Gingerbread ROM Roundup
CyanogenMod is one of the most popular custom Android operating systems available. If you've heard of an Android ROM in the past few years, you've probably heard about Cyanogen. It's designed to make Android devices faster and more stable while including the best Android features, and my testing confirms that CyanogenMod is everything it claims to be.
Reliability: My Nexus S running CyanogenMod 7 didn’t crash or suffer from slowdown. Angry Birds looked and ran great, though Currents seemed to load slowly. However, I couldn’t reliably re-create the slow loading time, so it might be an anomaly.
Speed: CM7 is fast, there’s no denying it. Booting takes a bit longer than on stock, but that’s more or less normal for custom ROMs.
Installation: Booting into recovery and flashing were no issue after I unlocked and rooted my Samsung Nexus S. Of all of the ROMs I tested, CyanogenMod 7 had the longest “first boot” after the initial flash; honestly, I was pretty sure my phone was done for. It booted, though, and I experienced no other problems.
General feel: CM7 feels fantastic to use. The customization options are great, and since CM7 is a vanilla ROM at heart, it's very close to pure Android in look and feel.
Battery life: My phone's battery life while running CM7 was quite good; I saw noticeable improvement over stock Gingerbread. I could put the phone through moderate usage without fear of running out of juice for at least 12 hours. If I kept the screen off for as long as possible and turned off battery-draining features (such as the GPS radio) when I wasn't using them, my phone could last a couple days without charging.
Final thoughts: CyanogenMod is my favorite Gingerbread ROM; it contains everything you want in a ROM, and during my testing it was stable, fast, and generally awesome. When anyone asks me about rooting their Android phone, I advise them to flash CyanogenMod.
As I mentioned earlier in the Ice Cream Sandwich section, if you want a ROM that doesn't look like stock Android, MIUI is a good choice for you. I find it too much like iOS, but I flashed it and gave it a try all the same.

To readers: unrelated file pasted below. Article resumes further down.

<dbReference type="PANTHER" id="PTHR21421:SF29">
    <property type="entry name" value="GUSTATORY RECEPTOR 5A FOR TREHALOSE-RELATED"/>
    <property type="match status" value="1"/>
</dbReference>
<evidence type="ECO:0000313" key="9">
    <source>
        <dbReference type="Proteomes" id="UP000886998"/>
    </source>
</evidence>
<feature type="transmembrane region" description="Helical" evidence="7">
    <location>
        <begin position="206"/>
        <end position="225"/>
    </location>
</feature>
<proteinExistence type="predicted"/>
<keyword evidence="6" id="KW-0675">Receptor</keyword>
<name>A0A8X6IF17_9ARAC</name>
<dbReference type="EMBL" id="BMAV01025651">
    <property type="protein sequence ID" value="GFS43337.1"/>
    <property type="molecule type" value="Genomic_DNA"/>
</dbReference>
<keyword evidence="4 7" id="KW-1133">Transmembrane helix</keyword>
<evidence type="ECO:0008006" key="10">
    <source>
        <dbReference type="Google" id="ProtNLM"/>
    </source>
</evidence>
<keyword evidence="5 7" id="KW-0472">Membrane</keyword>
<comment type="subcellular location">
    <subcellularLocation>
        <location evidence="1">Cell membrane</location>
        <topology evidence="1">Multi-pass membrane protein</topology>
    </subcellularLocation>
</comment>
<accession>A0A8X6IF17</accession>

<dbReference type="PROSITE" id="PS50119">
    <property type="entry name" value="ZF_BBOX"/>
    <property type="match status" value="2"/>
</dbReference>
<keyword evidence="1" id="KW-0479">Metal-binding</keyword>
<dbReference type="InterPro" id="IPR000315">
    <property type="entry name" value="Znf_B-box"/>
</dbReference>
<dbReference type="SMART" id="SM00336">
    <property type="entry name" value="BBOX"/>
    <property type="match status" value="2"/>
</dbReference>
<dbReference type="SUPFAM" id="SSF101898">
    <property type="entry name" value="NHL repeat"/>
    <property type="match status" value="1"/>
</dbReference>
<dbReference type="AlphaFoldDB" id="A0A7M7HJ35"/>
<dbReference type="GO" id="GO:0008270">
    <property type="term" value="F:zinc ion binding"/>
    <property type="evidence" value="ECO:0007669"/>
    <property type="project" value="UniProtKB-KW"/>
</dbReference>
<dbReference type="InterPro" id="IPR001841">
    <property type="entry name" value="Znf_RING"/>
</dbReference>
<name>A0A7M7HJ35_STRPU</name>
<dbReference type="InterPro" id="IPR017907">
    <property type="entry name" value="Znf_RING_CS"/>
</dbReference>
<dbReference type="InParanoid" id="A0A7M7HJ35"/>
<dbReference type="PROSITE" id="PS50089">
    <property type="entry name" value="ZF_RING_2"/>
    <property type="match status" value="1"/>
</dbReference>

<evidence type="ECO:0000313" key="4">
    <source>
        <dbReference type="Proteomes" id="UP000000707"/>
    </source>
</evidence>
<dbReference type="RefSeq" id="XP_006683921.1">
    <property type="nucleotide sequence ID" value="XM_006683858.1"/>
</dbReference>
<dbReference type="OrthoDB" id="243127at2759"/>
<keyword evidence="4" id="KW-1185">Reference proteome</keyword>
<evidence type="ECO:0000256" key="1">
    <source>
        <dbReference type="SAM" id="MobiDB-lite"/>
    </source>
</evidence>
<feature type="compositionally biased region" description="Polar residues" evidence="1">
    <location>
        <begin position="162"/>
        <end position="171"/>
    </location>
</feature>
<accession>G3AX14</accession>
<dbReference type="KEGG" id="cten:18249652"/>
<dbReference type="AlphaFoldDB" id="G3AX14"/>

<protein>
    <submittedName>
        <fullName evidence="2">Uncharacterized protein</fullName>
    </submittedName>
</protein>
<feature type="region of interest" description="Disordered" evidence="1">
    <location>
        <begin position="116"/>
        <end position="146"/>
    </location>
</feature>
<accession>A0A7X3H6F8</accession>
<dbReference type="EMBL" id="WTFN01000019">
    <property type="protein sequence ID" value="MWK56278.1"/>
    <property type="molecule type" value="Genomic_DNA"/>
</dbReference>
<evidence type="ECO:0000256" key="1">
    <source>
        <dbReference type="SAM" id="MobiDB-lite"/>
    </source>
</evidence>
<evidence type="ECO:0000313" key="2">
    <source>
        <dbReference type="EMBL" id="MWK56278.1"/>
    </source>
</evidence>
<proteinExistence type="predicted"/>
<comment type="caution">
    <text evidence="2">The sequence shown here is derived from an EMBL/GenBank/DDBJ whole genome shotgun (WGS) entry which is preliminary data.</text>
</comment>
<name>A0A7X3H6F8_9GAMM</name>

Reliability: MIUI ran without any problems during my time testing it. I saw no force-closes, and all of my apps ran like well-oiled machines.
Speed: MIUI was snappy enough to use daily, though it won't break any benchmark records. It’s designed to be stable first and foremost, though, so that’s okay.
Installation: Installing MIUI was easy, and I encountered no issues. It installs just as most ROMs out there do (via a custom Android recovery image), and I went through the process without a hitch.
General feel: In case I haven't made it clear, I don’t care much for MIUI’s design. There’s nothing wrong with it, though, and I can understand how many people would appreciate MIUI's application folders and its lack of an app drawer.
Battery life: MIUI didn’t demonstrate much improvement over stock Gingerbread during my testing. That said, I think it’s impressive to see a ROM that makes my Android device feel so different from stock while still lasting for hours.
Final thoughts: Despite my reservations, MIUI is vastly popular, so don’t dismiss it on my word alone. It’s a nice ROM, and it performs admirably while managing to look and feel dramatically different from stock Android.
And that’s a wrap for our roundup! These are the ROMs that you should consider when you decide to take the plunge to root and customize your Android device. Try them all, and stick with the one that works the best for you. Note, however, that it's also worthwhile to learn how to revert your Android smartphone to a stock ROM so that you can go back to stock Android whenever you want.